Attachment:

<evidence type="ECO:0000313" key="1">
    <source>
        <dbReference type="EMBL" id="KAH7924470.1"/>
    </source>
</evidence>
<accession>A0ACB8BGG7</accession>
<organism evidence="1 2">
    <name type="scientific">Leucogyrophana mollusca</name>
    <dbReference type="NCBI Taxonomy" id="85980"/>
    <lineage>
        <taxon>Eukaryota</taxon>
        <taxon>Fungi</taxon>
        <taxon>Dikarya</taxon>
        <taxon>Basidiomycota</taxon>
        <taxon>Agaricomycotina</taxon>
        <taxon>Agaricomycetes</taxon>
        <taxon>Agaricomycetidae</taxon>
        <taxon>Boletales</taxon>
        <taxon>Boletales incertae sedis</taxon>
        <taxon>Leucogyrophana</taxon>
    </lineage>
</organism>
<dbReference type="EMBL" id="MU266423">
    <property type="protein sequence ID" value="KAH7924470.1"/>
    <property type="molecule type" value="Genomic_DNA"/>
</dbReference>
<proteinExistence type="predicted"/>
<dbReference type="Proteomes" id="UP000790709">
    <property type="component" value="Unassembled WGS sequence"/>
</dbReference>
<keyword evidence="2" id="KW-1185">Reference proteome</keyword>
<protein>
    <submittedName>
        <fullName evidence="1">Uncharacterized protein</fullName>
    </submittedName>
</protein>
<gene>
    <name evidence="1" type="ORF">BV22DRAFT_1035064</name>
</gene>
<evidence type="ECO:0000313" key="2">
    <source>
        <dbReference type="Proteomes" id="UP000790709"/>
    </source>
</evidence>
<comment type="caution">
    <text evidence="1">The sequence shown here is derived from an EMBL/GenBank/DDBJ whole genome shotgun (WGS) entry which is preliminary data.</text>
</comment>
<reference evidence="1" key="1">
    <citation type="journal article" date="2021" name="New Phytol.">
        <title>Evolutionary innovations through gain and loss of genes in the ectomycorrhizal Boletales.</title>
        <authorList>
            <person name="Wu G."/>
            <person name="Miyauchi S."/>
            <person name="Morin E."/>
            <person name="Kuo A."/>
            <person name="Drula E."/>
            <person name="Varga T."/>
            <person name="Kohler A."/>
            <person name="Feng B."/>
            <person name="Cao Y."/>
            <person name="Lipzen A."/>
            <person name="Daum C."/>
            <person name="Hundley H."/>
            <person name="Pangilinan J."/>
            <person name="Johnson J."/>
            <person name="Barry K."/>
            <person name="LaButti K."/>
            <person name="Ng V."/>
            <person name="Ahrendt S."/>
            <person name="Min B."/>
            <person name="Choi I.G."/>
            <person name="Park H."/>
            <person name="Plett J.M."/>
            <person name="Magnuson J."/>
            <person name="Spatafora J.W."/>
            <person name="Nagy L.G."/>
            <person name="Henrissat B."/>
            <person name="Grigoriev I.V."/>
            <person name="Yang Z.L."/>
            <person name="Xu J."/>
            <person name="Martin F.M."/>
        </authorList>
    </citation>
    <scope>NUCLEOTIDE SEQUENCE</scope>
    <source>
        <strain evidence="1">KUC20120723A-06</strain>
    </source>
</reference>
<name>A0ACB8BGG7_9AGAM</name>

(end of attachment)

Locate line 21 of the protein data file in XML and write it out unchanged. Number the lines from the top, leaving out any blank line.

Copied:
    </lineage>